Published by Patra K on

Is the national budget being manipulated for regime entrenchment?

COVID 19-Funds

Every year preceding the general elections in Uganda, there is always a noticeable spike inflow of funds generally to all sectors. Tracing back from FY2005/06, there was a peak in budget allocation close to UGX 4 trillion ($1,133,062,800) in the year before the 2006 elections. There was another noticeable peak at UGX 6.5 trillion ($1,841,227) in financing in FY 2009/10 – the year before the 2011 elections. In 2014 all projections had put the national budget envelope at UGX 18.08 trillion ($5,121,443,856) only for the Ministry of Finance to announce to Parliament that the value of the national budget was to be UGX 23.9 trillion ($6,770,050,230). That was FY 2014/15 a year before the 2016 general elections.

In the lead-up to 2021 general elections, government of Uganda like other countries was faced with the Covid-19 pandemic and most of the interventions were focused on combating the spread of the virus. From the onset of COVID-19 in March 2020, government of Uganda has provided a total of UGX 4,034.11 billion ($1,142,693.83) to finance COVID-19 related activities. Out of this, UGX 314 billion ($88,945,430.80) (7.8%) was provided in FY 2019/20, UGX 2,787.23 billion ($789,462.51) (69.1%) was for FY 2020-21 and UGX 932.58 billion ($264,167,927) (23.1%) has been provided in the FY 2021-22.

Source: SecretsKnown analysis of Covid-19 expenditure

The graph above shows that the financial year 2020/2021 leading up to the elections was allotted UGX 2787.23 ($789,462) billion towards the Covid-19 fight. This was 69% more than what was allocated to the financial years of 2019/2020 and 2021/2022 combined. The reason as to why government chose to allocate more funds in a financial year where election campaigns and polling were conducted as compared to other financial years does raise eyebrows and is suspect.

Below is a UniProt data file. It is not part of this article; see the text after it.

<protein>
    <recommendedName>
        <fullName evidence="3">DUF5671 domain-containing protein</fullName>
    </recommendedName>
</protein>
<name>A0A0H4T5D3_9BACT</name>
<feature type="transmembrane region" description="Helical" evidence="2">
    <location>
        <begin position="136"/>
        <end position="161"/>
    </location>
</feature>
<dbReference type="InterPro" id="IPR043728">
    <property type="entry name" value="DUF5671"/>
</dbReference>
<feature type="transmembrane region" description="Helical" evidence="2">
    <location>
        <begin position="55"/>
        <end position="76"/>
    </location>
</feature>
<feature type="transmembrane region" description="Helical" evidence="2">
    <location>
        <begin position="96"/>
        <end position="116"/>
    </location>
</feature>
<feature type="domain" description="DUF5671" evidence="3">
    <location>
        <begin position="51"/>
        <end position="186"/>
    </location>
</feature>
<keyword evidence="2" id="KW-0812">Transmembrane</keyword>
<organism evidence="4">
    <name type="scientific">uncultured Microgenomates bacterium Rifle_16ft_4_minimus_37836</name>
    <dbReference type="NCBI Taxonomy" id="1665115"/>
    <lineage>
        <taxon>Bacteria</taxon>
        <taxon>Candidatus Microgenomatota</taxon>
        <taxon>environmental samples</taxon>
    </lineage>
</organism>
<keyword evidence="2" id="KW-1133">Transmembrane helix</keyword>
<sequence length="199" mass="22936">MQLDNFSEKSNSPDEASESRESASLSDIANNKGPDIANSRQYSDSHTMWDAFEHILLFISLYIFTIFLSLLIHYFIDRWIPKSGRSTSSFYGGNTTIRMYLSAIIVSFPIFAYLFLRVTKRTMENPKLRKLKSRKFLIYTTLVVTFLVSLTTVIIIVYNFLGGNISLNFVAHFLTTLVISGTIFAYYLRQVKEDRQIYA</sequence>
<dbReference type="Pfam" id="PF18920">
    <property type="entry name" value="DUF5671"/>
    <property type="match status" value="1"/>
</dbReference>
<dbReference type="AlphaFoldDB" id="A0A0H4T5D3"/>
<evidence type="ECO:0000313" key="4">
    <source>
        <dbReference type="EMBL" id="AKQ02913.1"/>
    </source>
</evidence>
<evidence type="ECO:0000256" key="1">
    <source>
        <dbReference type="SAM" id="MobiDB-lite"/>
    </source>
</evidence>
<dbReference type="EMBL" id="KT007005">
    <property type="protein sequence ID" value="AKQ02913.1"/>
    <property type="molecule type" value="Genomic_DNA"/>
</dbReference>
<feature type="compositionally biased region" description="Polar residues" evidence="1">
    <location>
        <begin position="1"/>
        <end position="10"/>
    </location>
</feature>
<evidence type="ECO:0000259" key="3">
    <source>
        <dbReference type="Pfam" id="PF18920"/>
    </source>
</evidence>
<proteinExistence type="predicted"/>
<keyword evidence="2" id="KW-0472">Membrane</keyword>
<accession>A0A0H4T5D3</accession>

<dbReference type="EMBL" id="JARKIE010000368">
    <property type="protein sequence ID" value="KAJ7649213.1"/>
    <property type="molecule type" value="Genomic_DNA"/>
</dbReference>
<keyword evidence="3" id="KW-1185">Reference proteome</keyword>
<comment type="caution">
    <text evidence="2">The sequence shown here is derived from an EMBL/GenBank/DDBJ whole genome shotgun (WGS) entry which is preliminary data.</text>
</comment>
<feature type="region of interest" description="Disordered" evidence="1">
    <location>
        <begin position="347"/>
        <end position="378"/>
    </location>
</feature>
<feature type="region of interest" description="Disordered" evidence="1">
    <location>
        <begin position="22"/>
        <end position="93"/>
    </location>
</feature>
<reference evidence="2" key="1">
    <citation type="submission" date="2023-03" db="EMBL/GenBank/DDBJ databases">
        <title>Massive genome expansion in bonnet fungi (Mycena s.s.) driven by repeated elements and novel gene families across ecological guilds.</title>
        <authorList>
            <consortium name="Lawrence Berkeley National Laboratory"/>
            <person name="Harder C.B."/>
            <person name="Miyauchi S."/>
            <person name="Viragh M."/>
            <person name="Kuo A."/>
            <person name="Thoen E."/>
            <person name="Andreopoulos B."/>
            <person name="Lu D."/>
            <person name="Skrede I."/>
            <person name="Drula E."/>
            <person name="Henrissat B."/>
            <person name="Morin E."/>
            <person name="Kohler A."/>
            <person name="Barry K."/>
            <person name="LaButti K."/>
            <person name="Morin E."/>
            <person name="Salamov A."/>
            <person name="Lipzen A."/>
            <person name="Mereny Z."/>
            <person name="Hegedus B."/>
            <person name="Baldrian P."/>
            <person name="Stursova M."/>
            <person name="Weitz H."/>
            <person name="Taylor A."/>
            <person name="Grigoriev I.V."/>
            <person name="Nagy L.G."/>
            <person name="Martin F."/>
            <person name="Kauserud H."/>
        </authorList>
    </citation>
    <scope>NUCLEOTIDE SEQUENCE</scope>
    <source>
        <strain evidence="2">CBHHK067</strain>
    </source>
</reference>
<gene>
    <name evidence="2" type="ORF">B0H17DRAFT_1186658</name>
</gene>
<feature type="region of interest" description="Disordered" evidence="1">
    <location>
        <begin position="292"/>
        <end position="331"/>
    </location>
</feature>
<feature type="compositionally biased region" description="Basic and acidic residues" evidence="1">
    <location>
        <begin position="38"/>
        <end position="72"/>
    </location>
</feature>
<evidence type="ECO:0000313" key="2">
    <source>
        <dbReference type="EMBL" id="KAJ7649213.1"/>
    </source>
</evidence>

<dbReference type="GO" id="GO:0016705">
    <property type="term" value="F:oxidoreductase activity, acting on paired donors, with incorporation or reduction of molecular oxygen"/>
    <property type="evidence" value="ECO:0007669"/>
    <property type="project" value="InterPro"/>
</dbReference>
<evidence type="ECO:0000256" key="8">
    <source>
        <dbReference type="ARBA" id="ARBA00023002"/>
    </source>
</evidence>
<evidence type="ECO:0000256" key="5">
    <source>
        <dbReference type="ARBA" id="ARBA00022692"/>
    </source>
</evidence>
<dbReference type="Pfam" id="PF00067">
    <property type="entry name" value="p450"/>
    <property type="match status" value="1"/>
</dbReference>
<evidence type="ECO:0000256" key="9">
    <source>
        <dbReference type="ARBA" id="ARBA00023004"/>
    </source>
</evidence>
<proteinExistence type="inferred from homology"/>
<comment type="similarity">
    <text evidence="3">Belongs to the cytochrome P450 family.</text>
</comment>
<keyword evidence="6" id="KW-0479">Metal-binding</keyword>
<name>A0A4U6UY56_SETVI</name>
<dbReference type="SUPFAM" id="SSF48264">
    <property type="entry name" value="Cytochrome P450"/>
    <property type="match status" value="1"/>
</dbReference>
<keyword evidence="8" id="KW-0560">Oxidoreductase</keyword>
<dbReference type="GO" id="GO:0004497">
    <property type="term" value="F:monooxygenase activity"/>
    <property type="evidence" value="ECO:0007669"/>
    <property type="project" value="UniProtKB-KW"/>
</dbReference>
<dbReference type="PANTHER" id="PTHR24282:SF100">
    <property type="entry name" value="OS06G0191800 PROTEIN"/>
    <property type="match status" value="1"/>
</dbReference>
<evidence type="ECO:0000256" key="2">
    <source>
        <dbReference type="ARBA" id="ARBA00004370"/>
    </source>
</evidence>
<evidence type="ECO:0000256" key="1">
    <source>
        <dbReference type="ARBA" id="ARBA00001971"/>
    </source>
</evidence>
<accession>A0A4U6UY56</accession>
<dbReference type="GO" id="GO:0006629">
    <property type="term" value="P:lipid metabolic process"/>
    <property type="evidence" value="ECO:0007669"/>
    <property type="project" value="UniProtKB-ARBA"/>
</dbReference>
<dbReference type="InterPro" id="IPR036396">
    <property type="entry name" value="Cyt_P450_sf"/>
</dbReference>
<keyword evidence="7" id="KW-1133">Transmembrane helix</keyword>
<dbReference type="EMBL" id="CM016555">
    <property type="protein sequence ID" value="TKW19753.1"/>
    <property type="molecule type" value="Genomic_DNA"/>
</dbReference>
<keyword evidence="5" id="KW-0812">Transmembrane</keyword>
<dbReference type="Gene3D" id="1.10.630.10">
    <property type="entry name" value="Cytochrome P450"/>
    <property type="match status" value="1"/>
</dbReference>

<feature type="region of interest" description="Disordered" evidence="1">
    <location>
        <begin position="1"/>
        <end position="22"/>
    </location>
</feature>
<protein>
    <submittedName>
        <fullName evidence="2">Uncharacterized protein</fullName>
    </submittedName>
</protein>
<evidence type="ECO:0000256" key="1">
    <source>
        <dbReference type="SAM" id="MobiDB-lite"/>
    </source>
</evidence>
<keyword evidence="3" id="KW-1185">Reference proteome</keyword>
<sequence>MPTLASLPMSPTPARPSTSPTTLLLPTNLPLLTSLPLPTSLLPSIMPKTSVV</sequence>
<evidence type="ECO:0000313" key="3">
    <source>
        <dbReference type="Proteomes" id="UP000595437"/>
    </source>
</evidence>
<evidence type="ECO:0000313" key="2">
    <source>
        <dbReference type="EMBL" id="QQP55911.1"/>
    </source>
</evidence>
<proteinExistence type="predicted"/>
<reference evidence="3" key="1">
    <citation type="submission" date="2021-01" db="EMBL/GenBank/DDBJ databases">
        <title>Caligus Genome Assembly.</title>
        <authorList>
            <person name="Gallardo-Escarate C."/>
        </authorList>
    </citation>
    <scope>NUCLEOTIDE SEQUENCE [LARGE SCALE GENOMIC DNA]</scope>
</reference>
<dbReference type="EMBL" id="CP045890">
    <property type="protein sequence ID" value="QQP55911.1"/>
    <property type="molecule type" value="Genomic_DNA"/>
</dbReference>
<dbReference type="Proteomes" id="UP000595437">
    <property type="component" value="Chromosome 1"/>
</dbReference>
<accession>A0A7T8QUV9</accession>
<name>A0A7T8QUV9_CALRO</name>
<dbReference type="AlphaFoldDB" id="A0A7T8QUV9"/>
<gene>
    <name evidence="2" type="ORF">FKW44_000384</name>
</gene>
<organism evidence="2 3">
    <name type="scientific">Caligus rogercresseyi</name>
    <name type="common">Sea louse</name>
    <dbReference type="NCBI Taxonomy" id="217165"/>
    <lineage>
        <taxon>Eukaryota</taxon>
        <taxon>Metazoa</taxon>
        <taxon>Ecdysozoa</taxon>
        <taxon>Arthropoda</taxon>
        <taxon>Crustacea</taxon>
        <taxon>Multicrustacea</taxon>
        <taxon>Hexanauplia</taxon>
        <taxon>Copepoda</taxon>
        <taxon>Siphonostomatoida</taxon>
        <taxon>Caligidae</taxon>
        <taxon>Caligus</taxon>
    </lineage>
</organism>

Of the UGX 2,787.23 billion ($789,462) allocated and expended on Covid-19 in the financial year 2020/2021, a big portion of the money was skewed to ‘strategic’ programmes and interventions that were administered around election time. For instance, the Youth fund was allocated UGX 130billion ($36,770,136), Emyooga programme got UGX 260billion ($73,540,272), funding for women entrepreneurs got UGX 29.51billion ($8,230,853), support to artists was given UGX 1.2billion ($339,416), support to SACCOs was allocated UGX 77.72billion ($21,982,884), and Uganda Development Bank re-capitalization was allocated UGX 558.18billion ($157,879,650)

The report on Parliamentary Taskforce on National Covid-19 response reveals that the interventions such as UDB re-capitalization, support to SACCOs through Microfinance Support Centre, Emyooga and the Youth Funds, Uganda Women Entrepreneurship Programme (UWEP), and provision of inputs and support for the e-Voucher systems were well-intentioned to boost the private sector, protect economic resilience, and provide some certainty for business. However, they were affected by the lack of a transparent mechanism to ensure that the resources trickle down to the intended beneficiaries. Consequently, many Small and Medium Enterprises (SMEs), Women, and Youths have continued to suffer from the economic impacts of COVID-19 unabated.

Due to lack of clear transparency on how the funds were expended to the intended beneficiaries as discovered by the Parliamentary Taskforce, SecretsKnown does not rule out the possibility that some of the funds allocated for the financial year 2020/2021 could have ended up into financing party primaries and election campaigns of candidates for the ruling government.

That said, SecretsKnown would like to reiterate Parliament’s position of demanding government of Uganda to provide full accountability of the Covid-19 funds. As of now, there are more questions than answers and we know that Covid-19 money was abused through procurements with the likelihood of financing partisan politics. The unanswered question is who are those who abused Covid-19 money? All we know are the culpable institutions.

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